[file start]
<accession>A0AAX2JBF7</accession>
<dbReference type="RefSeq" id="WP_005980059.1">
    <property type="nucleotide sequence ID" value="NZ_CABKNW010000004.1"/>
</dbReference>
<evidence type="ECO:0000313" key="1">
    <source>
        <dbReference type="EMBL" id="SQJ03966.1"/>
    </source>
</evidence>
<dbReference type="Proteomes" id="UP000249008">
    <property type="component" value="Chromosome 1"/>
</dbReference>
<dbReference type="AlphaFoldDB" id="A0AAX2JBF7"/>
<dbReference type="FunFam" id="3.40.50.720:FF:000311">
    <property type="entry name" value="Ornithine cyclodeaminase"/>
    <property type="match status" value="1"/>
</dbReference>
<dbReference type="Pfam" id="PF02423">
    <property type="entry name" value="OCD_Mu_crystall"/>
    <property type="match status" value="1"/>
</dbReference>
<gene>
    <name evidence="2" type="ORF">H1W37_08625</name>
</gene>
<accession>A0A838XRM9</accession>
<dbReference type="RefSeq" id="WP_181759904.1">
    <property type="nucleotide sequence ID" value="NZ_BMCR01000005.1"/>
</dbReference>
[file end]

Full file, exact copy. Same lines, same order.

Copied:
<accession>A0AAX2JBF7</accession>
<dbReference type="RefSeq" id="WP_005980059.1">
    <property type="nucleotide sequence ID" value="NZ_CABKNW010000004.1"/>
</dbReference>
<evidence type="ECO:0000313" key="1">
    <source>
        <dbReference type="EMBL" id="SQJ03966.1"/>
    </source>
</evidence>
<dbReference type="Proteomes" id="UP000249008">
    <property type="component" value="Chromosome 1"/>
</dbReference>
<dbReference type="AlphaFoldDB" id="A0AAX2JBF7"/>
<dbReference type="FunFam" id="3.40.50.720:FF:000311">
    <property type="entry name" value="Ornithine cyclodeaminase"/>
    <property type="match status" value="1"/>
</dbReference>
<dbReference type="Pfam" id="PF02423">
    <property type="entry name" value="OCD_Mu_crystall"/>
    <property type="match status" value="1"/>
</dbReference>
<gene>
    <name evidence="2" type="ORF">H1W37_08625</name>
</gene>
<accession>A0A838XRM9</accession>
<dbReference type="RefSeq" id="WP_181759904.1">
    <property type="nucleotide sequence ID" value="NZ_BMCR01000005.1"/>
</dbReference>